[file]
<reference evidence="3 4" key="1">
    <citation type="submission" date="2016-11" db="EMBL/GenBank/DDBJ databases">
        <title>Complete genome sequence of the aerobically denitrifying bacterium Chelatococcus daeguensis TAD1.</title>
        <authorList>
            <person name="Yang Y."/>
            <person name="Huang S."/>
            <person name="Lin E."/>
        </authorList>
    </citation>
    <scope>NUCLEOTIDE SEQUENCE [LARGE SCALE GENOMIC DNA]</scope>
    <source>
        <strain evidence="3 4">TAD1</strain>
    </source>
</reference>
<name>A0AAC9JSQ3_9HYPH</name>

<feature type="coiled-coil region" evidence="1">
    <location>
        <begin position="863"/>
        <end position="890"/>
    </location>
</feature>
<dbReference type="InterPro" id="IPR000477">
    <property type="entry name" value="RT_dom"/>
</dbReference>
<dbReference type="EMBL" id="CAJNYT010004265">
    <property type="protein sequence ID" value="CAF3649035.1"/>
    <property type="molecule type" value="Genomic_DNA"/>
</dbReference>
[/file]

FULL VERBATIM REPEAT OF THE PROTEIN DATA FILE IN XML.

<reference evidence="3 4" key="1">
    <citation type="submission" date="2016-11" db="EMBL/GenBank/DDBJ databases">
        <title>Complete genome sequence of the aerobically denitrifying bacterium Chelatococcus daeguensis TAD1.</title>
        <authorList>
            <person name="Yang Y."/>
            <person name="Huang S."/>
            <person name="Lin E."/>
        </authorList>
    </citation>
    <scope>NUCLEOTIDE SEQUENCE [LARGE SCALE GENOMIC DNA]</scope>
    <source>
        <strain evidence="3 4">TAD1</strain>
    </source>
</reference>
<name>A0AAC9JSQ3_9HYPH</name>

<feature type="coiled-coil region" evidence="1">
    <location>
        <begin position="863"/>
        <end position="890"/>
    </location>
</feature>
<dbReference type="InterPro" id="IPR000477">
    <property type="entry name" value="RT_dom"/>
</dbReference>
<dbReference type="EMBL" id="CAJNYT010004265">
    <property type="protein sequence ID" value="CAF3649035.1"/>
    <property type="molecule type" value="Genomic_DNA"/>
</dbReference>